The decree of naturalization may be revoked within a year from the date of discovery of a mistake or fraud on the part of the applicant or where the person did not satisfy the conditions required by law for naturalization

2. Losing and Forfeiting the Cameroonian Nationality

Cameroonian nationality can be lost or forfeited. It may also be renounced by a person who is already a Cameroonian.

2.1 Loss

The Code lists 3 ways through which the Cameroonian nationality can be lost. These include:

a) Wilfully acquiring or keeping a foreign nationality

b) Renunciation under the Code

c) Retaining a post in a public service of an international or foreign body notwithstanding an injunction by the Cameroonian government to resign.

According to the Code, the loss of Cameroonian nationality frees the person who losses all allegiance to Cameroon. 

2.2 Forfeiture

The Code does not define the forfeiture of Cameroonian nationality. It however states that:

‘A foreigner who has acquired Cameroonian nationality may forfeit it by decree’

This implies that forfeiture of the Cameroonian nationality of Cameroonian nationality under the Code is contemplated in the case of foreigners who have acquired Cameroonian nationality and later on carry out certain acts causing the government to rid them of the Nationality. The Code provides for two situations where the Cameroonian nationality may be forfeited namely:

a) Where a foreigner is convicted of an act defined as a criminal Act or an offence against the internal or external security of the state.

b) Where the foreigner commits an act which is harmful to the interest of the state.

For a foreigner to forfeit Cameroonian Nationality, the activities carried out must have taken place within 10 years from the time he acquired the nationality. The forfeiture can only be pronounced within 10 years from the commission of the act. (Time-barred after ten years the act is not pronounced).

3. Restoration

The Code and its supplementary decree do not define the restoration of Cameroonian nationality. Section 28 of the Code provides that:

“Restoration of the Cameroon nationality shall be conferred by decree without the condition of age or probation but subject to the necessity of proof that the applicant was formerly a Cameroonian and showing residence in Cameroon at the moment of restoration”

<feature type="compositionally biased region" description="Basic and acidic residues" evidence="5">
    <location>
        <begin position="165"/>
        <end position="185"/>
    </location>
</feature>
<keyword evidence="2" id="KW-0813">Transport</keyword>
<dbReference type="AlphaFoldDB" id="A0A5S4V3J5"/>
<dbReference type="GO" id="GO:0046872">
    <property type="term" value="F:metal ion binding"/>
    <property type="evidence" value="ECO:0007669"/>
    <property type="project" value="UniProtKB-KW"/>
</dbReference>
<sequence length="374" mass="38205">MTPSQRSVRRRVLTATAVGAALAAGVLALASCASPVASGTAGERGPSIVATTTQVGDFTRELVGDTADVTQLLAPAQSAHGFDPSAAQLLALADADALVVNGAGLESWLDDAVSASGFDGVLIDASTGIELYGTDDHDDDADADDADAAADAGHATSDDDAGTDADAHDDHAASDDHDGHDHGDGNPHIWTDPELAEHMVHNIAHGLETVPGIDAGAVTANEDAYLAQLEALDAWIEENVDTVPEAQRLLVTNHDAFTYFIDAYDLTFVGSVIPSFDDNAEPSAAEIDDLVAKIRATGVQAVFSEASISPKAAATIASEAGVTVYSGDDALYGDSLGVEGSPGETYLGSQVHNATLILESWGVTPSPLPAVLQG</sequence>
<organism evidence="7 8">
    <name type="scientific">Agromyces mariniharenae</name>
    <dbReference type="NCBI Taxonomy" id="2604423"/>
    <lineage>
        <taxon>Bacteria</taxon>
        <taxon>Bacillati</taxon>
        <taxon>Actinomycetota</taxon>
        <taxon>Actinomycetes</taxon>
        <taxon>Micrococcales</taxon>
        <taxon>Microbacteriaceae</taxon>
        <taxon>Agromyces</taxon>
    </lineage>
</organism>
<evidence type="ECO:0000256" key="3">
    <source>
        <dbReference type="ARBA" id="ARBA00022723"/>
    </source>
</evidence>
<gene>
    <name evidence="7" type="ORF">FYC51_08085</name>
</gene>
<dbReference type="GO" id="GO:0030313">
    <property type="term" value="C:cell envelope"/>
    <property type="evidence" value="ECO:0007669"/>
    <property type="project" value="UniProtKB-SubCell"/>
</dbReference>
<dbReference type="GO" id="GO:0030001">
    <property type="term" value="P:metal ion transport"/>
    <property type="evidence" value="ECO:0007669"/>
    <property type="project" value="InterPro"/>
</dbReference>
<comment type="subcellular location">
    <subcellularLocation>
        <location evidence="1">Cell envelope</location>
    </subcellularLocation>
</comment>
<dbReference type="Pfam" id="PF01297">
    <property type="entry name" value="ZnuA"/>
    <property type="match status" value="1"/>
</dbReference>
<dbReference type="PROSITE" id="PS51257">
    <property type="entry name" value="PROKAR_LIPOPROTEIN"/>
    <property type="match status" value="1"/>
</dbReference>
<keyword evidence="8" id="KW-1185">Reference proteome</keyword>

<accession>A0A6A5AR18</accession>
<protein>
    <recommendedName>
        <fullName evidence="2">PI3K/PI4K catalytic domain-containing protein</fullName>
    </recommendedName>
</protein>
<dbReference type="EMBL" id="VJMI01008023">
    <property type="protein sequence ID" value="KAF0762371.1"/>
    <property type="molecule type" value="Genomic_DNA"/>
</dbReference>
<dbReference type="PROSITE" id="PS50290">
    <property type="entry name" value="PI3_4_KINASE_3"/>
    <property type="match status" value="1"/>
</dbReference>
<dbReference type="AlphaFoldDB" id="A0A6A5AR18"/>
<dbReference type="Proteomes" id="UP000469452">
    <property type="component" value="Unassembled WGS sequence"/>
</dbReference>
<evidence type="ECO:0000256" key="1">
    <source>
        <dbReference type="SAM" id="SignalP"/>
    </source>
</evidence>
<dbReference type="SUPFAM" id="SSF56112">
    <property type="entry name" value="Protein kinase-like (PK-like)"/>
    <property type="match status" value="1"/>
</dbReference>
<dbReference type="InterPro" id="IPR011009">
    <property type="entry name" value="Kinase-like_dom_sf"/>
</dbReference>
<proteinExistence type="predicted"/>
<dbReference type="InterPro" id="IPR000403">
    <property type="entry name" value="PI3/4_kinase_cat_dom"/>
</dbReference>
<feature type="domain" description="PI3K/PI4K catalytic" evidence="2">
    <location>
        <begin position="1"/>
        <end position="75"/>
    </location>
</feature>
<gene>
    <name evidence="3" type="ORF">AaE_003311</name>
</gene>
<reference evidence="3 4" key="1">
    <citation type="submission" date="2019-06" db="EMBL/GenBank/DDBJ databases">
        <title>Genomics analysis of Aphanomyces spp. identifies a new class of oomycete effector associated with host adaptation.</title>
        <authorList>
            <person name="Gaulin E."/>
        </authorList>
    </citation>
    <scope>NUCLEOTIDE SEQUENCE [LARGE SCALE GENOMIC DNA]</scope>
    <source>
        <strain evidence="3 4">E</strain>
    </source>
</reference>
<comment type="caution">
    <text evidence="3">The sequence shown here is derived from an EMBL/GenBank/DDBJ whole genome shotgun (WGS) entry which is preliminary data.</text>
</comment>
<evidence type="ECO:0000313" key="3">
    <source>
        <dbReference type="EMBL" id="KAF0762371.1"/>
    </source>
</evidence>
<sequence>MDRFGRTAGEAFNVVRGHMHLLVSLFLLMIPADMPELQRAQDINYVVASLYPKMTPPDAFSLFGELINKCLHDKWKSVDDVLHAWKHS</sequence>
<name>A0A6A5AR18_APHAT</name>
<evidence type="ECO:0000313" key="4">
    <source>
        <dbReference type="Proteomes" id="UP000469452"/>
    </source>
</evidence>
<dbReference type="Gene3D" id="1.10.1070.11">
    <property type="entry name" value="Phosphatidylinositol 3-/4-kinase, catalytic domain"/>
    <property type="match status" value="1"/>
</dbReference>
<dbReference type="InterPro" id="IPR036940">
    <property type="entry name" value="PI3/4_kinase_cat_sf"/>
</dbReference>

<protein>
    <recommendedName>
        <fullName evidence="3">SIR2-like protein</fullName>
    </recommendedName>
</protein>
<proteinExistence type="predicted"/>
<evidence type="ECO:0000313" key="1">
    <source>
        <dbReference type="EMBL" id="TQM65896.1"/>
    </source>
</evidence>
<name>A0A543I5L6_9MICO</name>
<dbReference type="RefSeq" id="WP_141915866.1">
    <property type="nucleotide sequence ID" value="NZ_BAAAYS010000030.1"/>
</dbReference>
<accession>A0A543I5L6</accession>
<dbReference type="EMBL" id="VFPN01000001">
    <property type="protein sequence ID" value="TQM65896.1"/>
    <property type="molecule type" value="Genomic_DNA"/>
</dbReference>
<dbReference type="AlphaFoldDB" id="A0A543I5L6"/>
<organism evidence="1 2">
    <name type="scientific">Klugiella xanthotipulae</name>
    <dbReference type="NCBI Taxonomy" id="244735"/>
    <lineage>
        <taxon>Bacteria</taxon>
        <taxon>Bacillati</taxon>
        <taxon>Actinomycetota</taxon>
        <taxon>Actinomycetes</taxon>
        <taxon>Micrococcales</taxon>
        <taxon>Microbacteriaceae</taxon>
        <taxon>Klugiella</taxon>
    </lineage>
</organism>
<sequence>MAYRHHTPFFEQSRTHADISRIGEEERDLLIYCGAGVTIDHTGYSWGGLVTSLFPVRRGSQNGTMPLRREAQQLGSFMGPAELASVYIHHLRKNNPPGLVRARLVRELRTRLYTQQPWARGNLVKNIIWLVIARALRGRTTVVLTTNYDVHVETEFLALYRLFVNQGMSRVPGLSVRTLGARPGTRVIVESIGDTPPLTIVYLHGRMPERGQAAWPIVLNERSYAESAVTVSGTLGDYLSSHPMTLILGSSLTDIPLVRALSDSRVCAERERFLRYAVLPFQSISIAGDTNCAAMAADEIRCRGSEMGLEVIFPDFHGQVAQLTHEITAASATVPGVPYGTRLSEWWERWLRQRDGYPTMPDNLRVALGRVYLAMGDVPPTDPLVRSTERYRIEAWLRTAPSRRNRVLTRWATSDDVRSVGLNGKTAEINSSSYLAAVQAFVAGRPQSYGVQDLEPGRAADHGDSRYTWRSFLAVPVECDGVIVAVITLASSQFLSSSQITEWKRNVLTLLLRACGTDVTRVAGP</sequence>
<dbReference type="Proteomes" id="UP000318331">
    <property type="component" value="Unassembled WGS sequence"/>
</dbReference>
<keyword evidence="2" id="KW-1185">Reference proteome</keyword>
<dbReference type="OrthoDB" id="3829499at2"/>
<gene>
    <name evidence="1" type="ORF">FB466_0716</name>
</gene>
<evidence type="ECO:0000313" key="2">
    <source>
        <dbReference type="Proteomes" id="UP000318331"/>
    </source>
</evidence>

Section 29 also provides that

‘No person who has forfeited Cameroonian nationality may be restored to it without having later rendered exceptional service to Cameroon’

It can therefore be presumed that restoration of the Cameroonian nationality occurs when the nationality has either been lost or forfeited.

 According to the Decree, the application for restoration shall be addressed to the Minister of Justice, Keeper of the Seals.   The Decree provides the list of documents that must accompany the application. These include:

a) A copy of the enactment whereby the applicant was granted foreign nationality

b) Any paper or document establishing that they had the status of Cameroonian nationality

c) A certificate of residence issued by the Mayor or sub-prefect of his place of residence (implying that the person must be resident in Cameroon)

d) A curriculum vitae of the applicant

e) A copy of his marriage registration or civil status booklet where applicable

f) Copies of birth registration of the applicant’s minor unmarried children

g) A medical certificate not more than three months old.

Restoration of Cameroonian Nationality in Cameroon is finalized by the passing of a decree of restoration of the applicant which shall be published in the Official Gazette.  The decree becomes effective from the date of its signing however such decrees shall not prejudice the validity of any acts of law carried out by the restored person or the rights acquired by third parties before the publication of the decree. This means that such decrees cannot act retrospectively.

The decree of restoration may be revoked within a year from the date of discovery of a mistake or fraud on the part of the applicant or where the person did not satisfy the conditions required by law for restoration.

4. Disputes